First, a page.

The page displayed when you tap an advertisement is very interactive. Video and sound can be streamed to you, freebies like iPhone wallpapers can be downloaded. You can even play little HTML5 games.
Another example Jobs showed-off a few times was using the location tools to help find nearby store or movie theater locations. Imagine clicking a Pizza Hut or Dunkin Donuts ad and having it show you where to find the nearest franchise location.
Precise details of the system and its features could not be discerned at presstime (and calls to Apple had not been returned), but it is believed to have been built on top of Quattro, the mobile advertising developer Apple acquired in January for nearly $300 million, and it is expected to be the first real battle of a Silicon Valley Holy War between Apple and arch frenemy Google that is shifting its front line to Madison Avenue.
I know, the idea seemed a little outlandish to me at first, too. After pondering the thought of an Apple ad network for awhile, it started to make sense.
Apple has two devices that are similar, but radically different in their intended usage, and they both are good candidates for an ad network.
The iPad is intended to be a media consumption device. It’s form factor is supposed to make it a device to read magazines, news and books on. With Apple pushing for publications to make their content available on the iPad and iPhone, doesn’t it make sense for them to provide a premium ad network to make the move more profitable for both parties. With a New York Times iPad application, a Wired app, and more on the way, doesn’t it seem like a comprehensive in-app advertising solution would be an attractive deal for publishers?
The iPhone is primarily used on-the-go. Its users pull it out to find nearby restaurants, check movie show times, buy train tickets, or make other informational or monetary transactions one does while out and about. Geolocation could really be a game-changer for some forms of advertising. Suppose you’re looking for a restaurant in the Yelp application. If you’ve enabled the app to have permission to geolocate you, it could forward your location to the Apple ad network and display ads for restaurants nearby.
Apple has a chance to build an ad network that does things differently. If they impose strict guidelines on the advertisers allowed in, so as to be useful to the user while not becoming too intrusive, they could have a hit. How often do you find ads to be useful? If Apple can break that paradigm, they’ll have done something truly revolutionary.
BuySellAds, the ad network that I use on Webmaster-Source, has introduced a cutting-edge ad-serving feature. Their new asynchronous ad serving script dramatically speeds up page loading times, as the browser doesn’t have to wait around for the ads to load.
Todd Garland, the founder of BuySellAds, hopes that other networks will follow suit with their own asynchronous solutions, resulting in a faster internet.
If the major ad networks like Google AdSense, Yahoo! Network, AOL Advertising, as well as the popular ad serving products such as Google AdManager and OpenX converted their ad code to be non-blocking, the internet as a whole would become an order of magnitude faster. I genuinely hope that the larger ad networks will step up to the plate and follow our lead on this. A faster internet is a happier internet. This is a big deal.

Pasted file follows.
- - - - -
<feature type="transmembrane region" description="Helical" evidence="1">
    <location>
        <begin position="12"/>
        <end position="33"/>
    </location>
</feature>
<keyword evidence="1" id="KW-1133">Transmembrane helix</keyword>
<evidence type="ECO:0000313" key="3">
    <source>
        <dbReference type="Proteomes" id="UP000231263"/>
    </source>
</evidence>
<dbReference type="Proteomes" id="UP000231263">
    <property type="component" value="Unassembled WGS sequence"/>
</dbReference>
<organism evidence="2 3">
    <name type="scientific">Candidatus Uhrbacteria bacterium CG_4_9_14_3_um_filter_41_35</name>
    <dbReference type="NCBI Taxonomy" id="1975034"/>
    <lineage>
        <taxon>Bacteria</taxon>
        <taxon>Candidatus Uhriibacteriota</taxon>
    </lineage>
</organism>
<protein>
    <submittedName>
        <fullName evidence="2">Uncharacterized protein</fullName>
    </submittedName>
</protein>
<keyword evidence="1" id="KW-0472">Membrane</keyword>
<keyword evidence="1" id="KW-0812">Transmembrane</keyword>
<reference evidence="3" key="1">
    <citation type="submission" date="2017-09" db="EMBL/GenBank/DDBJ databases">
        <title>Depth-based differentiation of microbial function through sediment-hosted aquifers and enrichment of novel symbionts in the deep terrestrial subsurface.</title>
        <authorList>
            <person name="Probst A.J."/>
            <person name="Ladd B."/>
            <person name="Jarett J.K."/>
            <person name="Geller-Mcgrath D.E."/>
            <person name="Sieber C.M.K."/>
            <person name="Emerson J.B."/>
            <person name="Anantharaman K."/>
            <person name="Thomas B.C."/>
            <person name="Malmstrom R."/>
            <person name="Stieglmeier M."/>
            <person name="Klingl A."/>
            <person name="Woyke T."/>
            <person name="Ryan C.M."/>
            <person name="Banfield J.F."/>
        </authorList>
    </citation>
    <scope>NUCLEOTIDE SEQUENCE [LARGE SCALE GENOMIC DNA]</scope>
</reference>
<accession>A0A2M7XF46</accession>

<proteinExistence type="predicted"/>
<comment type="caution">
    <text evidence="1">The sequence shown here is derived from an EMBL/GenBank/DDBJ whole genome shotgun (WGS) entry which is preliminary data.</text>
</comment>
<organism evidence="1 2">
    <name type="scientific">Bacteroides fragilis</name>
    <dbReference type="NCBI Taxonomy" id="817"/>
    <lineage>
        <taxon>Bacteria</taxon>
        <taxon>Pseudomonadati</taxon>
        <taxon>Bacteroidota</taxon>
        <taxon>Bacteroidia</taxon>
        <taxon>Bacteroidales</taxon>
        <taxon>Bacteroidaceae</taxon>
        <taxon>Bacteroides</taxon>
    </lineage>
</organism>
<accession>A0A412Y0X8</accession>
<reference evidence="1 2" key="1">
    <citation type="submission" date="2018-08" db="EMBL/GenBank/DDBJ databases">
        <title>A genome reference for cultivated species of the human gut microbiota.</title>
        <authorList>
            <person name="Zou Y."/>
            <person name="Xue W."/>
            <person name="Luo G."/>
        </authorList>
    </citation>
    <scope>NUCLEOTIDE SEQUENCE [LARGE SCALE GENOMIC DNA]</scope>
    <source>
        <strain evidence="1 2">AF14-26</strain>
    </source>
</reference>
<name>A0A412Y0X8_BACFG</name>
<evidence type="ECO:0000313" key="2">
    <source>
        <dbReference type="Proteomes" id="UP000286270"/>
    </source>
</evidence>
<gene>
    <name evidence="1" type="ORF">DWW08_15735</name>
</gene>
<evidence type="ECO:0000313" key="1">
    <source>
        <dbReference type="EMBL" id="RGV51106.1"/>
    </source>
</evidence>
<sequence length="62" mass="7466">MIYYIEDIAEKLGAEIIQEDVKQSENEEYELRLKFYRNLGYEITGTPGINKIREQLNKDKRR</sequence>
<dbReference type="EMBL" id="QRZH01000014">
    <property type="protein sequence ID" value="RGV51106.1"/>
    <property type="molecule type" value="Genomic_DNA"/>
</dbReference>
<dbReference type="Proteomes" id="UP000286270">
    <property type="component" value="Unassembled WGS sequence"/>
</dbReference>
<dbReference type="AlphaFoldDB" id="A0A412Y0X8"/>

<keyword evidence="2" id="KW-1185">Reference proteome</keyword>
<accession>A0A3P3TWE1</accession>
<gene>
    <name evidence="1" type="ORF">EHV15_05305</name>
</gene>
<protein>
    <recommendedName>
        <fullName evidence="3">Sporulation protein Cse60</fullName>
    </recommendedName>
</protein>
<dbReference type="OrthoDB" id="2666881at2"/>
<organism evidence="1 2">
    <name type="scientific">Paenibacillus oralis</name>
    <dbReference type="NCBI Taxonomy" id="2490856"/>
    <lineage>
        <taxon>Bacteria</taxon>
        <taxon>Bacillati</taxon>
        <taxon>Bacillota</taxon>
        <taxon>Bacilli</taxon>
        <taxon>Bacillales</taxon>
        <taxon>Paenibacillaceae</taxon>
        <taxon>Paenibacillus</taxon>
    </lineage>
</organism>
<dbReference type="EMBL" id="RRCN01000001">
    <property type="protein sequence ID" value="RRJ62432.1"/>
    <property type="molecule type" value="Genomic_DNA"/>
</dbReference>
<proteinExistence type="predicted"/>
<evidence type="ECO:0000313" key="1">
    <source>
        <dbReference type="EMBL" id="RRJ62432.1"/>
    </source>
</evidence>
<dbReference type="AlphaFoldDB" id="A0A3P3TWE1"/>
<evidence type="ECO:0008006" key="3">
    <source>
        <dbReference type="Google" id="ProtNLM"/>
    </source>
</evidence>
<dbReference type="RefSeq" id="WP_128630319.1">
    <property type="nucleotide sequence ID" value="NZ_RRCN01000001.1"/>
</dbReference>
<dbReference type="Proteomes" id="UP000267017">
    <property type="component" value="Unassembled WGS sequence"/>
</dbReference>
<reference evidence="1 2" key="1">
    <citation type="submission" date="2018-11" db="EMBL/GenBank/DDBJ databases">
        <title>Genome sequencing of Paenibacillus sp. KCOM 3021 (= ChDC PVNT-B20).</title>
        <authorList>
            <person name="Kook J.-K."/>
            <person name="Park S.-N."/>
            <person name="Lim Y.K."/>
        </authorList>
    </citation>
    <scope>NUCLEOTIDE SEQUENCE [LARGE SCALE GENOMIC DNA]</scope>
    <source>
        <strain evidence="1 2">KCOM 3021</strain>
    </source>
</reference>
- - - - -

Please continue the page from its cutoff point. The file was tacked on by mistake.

I’m already using the new ad code here, as are many of the sites in the BuySellAds marketplace.
BuySellAds has announced two new ad programs that are currently in beta stage: “premium” banners and Pay-Per-Click text ads.
As you know, we have traditionally sold display ads at fixed 30-day rates. It is important to note that we are not abandoning the sponsorship model at all, it is still our core business. However, there has been a growing need for both advertisers and publishers to have more options. Premium and Pay Per Click are the first additional options we are releasing in a series of innovative developments that we have to come.
The Pay-Per-Click ads are a type of ad zone that resembles an AdSense block vaguely, with the most noticeable difference being that the ads have icons next to them.
“Premium” banners are network ads. An advertiser can pay a minimum of $2,500 to have their banner syndicated across any sites in the BSA network that run the banners.
Payouts were not discussed in the post, as the new ad zone types are still in beta. Both of the new ad types have one major advantage though: you don’t have to worry about advertisers booking ad spots on your site, as they’re network-wide.
As a user of BuySellAds, I will be watching this with great interest.
The New York Times was unwittingly serving-up a rogue advertisement last week that would install malware disguised as antivirus software when it appeared in the rotation.
The malware seems to be one of the many variants of the infamous Antivirus2009, which goes by many names, but does the same thing overall: It locks-down your computer and pretends to be an antivirus application that you need to pay $30-$760 for it to remove the mess of nonexistant malware that it claims is on your computer. (When, in fact, the only malware is the faux antivirus software itself, which does all sorts of terrible things.) Paying the fee to the authors of the ransomware does not earn you any relief from the software either, it simply opens you up to more extortion.
The last I heard, The New York Times staff were looking into finding the rogue ad, which contained some Flash scripting to redirect to the malware site. (This sort of problem is in no way unique to The New York Times. Every once in awhile a rogue ad slips through the approval process and ends up in a major banner network.) This brings up an interesting topic of discussion…
Online publishers need to move away from running Flash-based banner ads. There, I said it. By dropping ads built with Flash, you make it a lot harder, in not impossible, for malware to be spread through said advertisements. As valuable as Flash is for online video and games, it’s the root of all evil when it comes to ads. You can’t spread malware through a JPG, GIF or PNG image, and you can’t make ads that talk, play video, or fly across the screen either. Whenever someone complains about an obnoxious ad, chances are it’s Flash.
Update: It turns out that the ad was sold not through a third-party network, but through The New York Times’ internal sales department. The malware distributor posed as a legitimate company (Vonage) and then delivered the malicious ad code after paying. You can read the full details on NYTimes.com.